The famous Dad’s Army episode at the start of this episode is taken from this BBC clip on YouTube
Photo: Shutterstock

So we come to the final chapter, Isaiah 55. This chapter is about comings and goings, and they set a profound rhythm for the life of God’s people which flows through the worship of the Church.

The first verses of Isaiah 55 offer the most gracious and powerful invitation for thirsty, weary souls: Come. But our prophet turns this into a fuller and deeper invitation still.

Music in this episode is taken from this recording available on YouTube. Photo: Steven Buckley

Three times now, the unknown prophet has sung to us of the servant of God. The fourth song is a reflection on the suffering of the nation and the way God will raise up his people again, no matter how difficult the circumstances or how far we have fallen.

How are we to hear these words afresh today as we walk through the pandemic, as we re-assess our lives and the life of the church and the life of the nation?

Music at the start of this episode is taken from this recording available on YouTube. ‘Take Me To The Alley’ by Gregory Porter is also available to listen to in full on YouTube. Photo: Shutterstock

We often think of comfort as something soft and soothing, like a big hug. But to comfort someone is not simply to wrap them up in cotton wool and tenderness. Comfortable words are words which restore our strength, our core, our backbone.

The next three months or so may well be the hardest of the COVID journey – how can we find the resources to give strength to our communities when we are already tired and worn down?

Music at the start of this episode is from the Fellowship Worship Collective, here on YouTube. Image courtesy of Shutterstock

The prophet sings of love and forgiveness, of new hope and strength in God, to rekindle courage in the hearts of God’s people. The prophet sings of a new kind of leadership, based on humility and gentleness. The prophet sings to tell us not to be afraid even in the face of death. These are comfortable words the whole world needs to hear afresh in this season.

The Comfortable Words I want to explore today unfold a mystery which is at the centre of the universe: that Almighty God, maker of heaven and earth, calls women and men into a relationship of love and entrusts us with a purpose for our lives and a mission to God’s world.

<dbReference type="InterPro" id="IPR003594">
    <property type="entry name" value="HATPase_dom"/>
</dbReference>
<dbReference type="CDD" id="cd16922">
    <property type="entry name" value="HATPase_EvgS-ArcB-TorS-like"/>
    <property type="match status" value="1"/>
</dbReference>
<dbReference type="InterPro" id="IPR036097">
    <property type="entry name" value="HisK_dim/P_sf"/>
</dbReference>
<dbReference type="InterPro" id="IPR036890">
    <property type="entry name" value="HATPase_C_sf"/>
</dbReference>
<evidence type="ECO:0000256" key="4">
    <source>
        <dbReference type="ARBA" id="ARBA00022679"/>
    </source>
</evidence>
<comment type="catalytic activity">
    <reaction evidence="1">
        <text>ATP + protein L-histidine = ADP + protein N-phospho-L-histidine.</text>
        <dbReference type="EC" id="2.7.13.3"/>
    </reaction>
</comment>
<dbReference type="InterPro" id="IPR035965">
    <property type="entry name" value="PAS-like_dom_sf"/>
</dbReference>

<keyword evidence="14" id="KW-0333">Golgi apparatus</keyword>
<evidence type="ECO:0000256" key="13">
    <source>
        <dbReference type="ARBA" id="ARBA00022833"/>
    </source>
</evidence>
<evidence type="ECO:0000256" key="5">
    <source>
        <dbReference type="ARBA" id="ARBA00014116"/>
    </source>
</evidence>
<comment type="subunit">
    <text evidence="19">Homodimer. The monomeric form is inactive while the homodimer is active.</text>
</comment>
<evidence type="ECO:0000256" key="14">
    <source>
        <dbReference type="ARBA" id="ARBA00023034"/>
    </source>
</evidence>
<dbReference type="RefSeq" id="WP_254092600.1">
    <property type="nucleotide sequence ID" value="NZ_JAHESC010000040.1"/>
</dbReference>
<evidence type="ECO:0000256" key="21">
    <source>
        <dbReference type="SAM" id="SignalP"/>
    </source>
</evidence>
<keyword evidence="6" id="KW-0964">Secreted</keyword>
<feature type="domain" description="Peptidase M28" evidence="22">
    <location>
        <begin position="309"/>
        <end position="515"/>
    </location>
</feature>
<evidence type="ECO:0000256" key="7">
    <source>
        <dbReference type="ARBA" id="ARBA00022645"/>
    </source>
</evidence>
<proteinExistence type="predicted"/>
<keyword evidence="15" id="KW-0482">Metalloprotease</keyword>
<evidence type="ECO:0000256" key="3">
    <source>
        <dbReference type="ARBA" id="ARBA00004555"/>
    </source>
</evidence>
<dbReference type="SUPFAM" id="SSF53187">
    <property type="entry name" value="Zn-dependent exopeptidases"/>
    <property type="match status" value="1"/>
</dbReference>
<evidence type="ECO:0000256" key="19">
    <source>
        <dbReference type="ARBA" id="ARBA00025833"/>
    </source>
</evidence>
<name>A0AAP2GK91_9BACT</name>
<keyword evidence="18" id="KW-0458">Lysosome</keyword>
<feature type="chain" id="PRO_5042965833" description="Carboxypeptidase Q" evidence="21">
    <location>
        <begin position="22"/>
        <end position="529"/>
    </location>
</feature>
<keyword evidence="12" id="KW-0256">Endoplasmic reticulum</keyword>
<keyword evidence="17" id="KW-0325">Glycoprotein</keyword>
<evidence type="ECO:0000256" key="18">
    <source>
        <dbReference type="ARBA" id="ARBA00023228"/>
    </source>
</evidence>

Episode links

  • The Personal Discipleship Plan
    A PDP is an accompanied faith journey with a local minister or mentor that explores six core questions that discern what God is doing in your life and what you might be called to next.
  • Paul’s faith journey (YouTube)
    This short film is a conversation between Paul and his mentor about the difference a PDP has made to his faith journey.
  • Disciples Together
    Disciples Together explores how we can embrace change for the benefit of God’s work in the world and outlines steps for our future ministry.
  • Join Bishop Steven for a webinar
    If you live and worship in the Diocese of Oxford, join Bishop Steven for a free webinar looking at rebuilding ministry with children, young people and families, introducing the Disciples Together principles and new resources you can use right now.

Opening music: John Denver – Sweet Surrender, taken from YouTube.
The Summons (Will you come and follow me), by John Bell, taken from YouTube.
Photo, Shutterstock

One of the oldest books on my shelf is John Bunyan’s The Pilgrim’s Progress, the famous allegory of the Christian life published over 300 years ago. The famous hymn Who Would True Valour See is taken directly from his text. I first read Bunyan as a young Christian and have returned to Pilgrim’s Progress many times. At the very end of Christian’s journey, after many twists and turns and trials, he arrives at last at a great river, symbolising death. There is no bridge over this river and no way around it…

Music: a brief extract from ‘Who would true valour see’ by Maddy Prior and the Carnival Band. Available here on YouTube.

Episode image: (c) Steven Buckley | Diocese of Oxford.